The Dead as a Modern Short Story
By general consensus, The Dead is the greatest of all the stories in Dubliners-the longest, richest, and most emotionally affecting-and the story more than any other that points toward Joyce’s career as one of the English language’s greatest novelists ever. The story reiterates the great themes of Dubliners. Gabriel’s marriage is clearly suffering from paralysis, the condition of nearly all the characters in the collection. This accounts for his excitement at story’s end when he believes that Gretta’s passion relates to him and them, as their marriage has decayed badly over the years. In this story, paralysis is represented as usual by the colors yellow and brown, but Joyce also employs the symbolism of snow and ice; after all, if something is frozen, it is motionless-paralyzed.
Point of view is the perspective from which the writer tells the story.”The Dead” is told in the third person limited point of view. Although the narrator describes the action of many of the characters and even depicts some events Gabriel does not witness, only Gabriel’s thoughts are given. Joyce’s writing style is also relevant when discussing point of view. Joyce was one of the first writers to practice the mimetic style. Mimetic style a style that mimics or imitates – does not report thoughts using objective language but shows the character’s thoughts by using the character’s language.
In “The Dead,” the first sentence is an example of mimetic style: “Lily, the caretaker’s daughter, was literally run off her feet.” The last phrase of that sentence, “literally run off her feet,” is actually mimicking what Lily would say. Another example is when Gabriel looks over his speech and is worried that he “would fail with them just as he had failed with the girl in the pantry.” The phrase is more akin to Gabriel’s dialogue than to the words of an objective narrator, and it shows his frustration over his earlier encounter with Lily. This device has become common in fiction, but Joyce was one of the first to use it.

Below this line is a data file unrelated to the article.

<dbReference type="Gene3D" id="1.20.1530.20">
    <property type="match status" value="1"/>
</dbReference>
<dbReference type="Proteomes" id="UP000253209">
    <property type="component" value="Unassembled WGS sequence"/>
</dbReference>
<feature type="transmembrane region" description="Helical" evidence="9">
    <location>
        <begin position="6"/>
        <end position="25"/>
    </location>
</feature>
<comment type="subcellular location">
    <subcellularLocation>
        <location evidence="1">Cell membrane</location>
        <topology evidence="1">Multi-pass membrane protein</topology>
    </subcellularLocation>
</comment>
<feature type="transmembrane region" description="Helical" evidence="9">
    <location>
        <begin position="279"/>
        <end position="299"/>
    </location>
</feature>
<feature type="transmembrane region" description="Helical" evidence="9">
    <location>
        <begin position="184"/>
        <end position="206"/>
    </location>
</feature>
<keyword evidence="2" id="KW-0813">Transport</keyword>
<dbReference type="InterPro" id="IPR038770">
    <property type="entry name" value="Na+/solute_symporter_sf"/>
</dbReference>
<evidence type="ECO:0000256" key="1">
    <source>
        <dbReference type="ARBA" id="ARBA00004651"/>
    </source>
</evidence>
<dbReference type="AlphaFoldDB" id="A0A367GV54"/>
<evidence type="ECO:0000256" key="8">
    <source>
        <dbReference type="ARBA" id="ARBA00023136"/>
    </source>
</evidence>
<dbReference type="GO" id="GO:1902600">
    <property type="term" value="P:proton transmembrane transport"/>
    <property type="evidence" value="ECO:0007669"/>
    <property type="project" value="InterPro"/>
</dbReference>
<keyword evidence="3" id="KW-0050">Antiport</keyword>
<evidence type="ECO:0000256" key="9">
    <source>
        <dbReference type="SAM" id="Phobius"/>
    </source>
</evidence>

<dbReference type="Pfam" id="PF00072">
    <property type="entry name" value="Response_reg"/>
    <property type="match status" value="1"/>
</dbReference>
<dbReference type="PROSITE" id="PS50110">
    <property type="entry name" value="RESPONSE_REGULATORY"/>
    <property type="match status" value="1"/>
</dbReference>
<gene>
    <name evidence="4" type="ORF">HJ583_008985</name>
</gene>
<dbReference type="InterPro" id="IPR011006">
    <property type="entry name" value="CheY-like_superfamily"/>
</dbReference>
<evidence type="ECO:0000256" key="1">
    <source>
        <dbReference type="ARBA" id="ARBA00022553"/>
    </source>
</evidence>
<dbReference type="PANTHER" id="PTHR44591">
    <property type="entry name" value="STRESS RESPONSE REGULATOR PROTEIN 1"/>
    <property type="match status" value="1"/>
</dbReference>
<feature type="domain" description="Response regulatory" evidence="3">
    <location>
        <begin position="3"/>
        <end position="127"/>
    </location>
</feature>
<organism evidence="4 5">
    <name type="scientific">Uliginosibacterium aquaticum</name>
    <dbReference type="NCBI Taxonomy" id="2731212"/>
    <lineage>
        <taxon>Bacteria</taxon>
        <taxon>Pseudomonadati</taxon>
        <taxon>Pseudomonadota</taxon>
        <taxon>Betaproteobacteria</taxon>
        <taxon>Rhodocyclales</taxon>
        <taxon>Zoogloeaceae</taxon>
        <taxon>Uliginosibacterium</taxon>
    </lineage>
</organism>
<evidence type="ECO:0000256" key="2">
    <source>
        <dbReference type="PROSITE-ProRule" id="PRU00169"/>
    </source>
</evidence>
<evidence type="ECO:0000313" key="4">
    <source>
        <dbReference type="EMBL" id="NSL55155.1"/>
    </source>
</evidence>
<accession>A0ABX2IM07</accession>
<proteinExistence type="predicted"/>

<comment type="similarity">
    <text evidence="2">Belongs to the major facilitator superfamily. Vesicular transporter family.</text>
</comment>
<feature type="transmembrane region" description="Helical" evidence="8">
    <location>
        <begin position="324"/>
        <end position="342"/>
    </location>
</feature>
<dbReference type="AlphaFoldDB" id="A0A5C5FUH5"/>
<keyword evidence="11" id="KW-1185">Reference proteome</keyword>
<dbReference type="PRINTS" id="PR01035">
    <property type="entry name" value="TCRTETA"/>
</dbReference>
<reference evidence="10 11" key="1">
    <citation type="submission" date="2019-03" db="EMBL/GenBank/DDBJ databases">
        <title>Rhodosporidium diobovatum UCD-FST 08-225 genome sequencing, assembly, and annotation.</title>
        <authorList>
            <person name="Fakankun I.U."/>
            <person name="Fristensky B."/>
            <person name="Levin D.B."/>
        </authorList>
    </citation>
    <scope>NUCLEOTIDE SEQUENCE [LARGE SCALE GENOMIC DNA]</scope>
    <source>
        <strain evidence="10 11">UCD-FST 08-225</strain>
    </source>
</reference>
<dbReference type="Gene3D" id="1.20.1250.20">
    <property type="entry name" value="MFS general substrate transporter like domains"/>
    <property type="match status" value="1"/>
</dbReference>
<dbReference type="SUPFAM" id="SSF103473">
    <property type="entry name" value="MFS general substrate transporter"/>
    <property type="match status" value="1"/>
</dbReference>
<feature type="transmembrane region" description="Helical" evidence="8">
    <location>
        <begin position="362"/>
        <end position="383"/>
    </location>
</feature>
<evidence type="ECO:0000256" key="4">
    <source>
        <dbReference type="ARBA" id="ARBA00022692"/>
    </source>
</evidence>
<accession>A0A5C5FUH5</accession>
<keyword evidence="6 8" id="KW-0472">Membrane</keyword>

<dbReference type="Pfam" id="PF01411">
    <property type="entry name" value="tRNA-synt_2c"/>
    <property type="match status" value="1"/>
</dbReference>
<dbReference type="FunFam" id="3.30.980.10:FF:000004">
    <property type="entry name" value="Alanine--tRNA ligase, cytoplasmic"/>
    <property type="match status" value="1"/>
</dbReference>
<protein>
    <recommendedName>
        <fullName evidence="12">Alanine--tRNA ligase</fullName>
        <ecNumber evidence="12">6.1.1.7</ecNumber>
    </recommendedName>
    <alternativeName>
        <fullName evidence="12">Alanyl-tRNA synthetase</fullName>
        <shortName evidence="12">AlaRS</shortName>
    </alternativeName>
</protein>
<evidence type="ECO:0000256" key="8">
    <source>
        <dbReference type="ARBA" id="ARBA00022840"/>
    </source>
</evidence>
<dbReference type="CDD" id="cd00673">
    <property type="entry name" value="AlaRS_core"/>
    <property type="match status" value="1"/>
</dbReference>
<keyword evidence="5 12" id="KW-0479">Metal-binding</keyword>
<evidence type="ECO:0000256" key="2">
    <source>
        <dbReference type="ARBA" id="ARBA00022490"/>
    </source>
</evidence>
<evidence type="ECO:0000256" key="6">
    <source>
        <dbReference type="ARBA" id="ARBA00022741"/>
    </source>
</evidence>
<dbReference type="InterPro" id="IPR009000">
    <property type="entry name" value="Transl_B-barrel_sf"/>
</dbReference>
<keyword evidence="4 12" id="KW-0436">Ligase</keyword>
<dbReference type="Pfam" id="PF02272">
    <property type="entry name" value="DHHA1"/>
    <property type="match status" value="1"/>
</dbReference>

“The Dead” can be categorized with stories that are in the realist tradition. A realistic writer will simply try to present life as it is without making a sensational plot or interpreting events. A reader might say that nothing eventful really happens, as is so often the case in real life. In “The Dead” Joyce, for the most part, shows but does not tell. He simply presents the characters’ thoughts and actions without comment. Even at the end, when Gabriel has his revelation, the reader is left not knowing exactly what his revelation means. Presentation without comment forces the reader to interpret the events for him- or herself. Setting is simply when and where the action of the story happens. As with the rest of Dubliners, “The Dead” is set in Dublin, Ireland, in the early twentieth century. Joyce said that he wanted to write “a chapter in the moral history” of his country and that Dublin seemed the appropriate place because it seemed to him the center of paralysis. The action takes place in two specific places: at Kate, Julia, and Mary Jane’s house in Usher Island, which is an actual section of Dublin, and at the Gresham, a fashionable hotel in Dublin. Critics conclude that it takes place on January 5th, which is the eve of Epiphany.
Epiphany is from a Greek word meaning manifestation. Christianity celebrates the feast of Epiphany on January 6, honoring the manifestation of the baby Jesus to the wise men from the East, and the term generally refers to the manifestation of God’s presence in the world. Joyce, however, made the word into a literary term. He described it as a spiritual manifestation that reveals the true essence of an object or character, and he used it as the climax of many of his stories.
In “The Dead” Gabriel has such a spiritual manifestation after Gretta tells him about Michael Furey, in the early morning hours of Epiphany. A symbol is an object, person, or place that stands for something else, usually an abstract idea. For example, critics have said that Mr. Browne is a symbol for British rule in Ireland. The most debated symbol in “The Dead” is the snow which covers “all the living and the dead.” Critics disagree over whether it stands for Gabriel’s new ability to transcend his own self-absorption or whether it is a symbol of the paralysis that he still has and cannot overcome.
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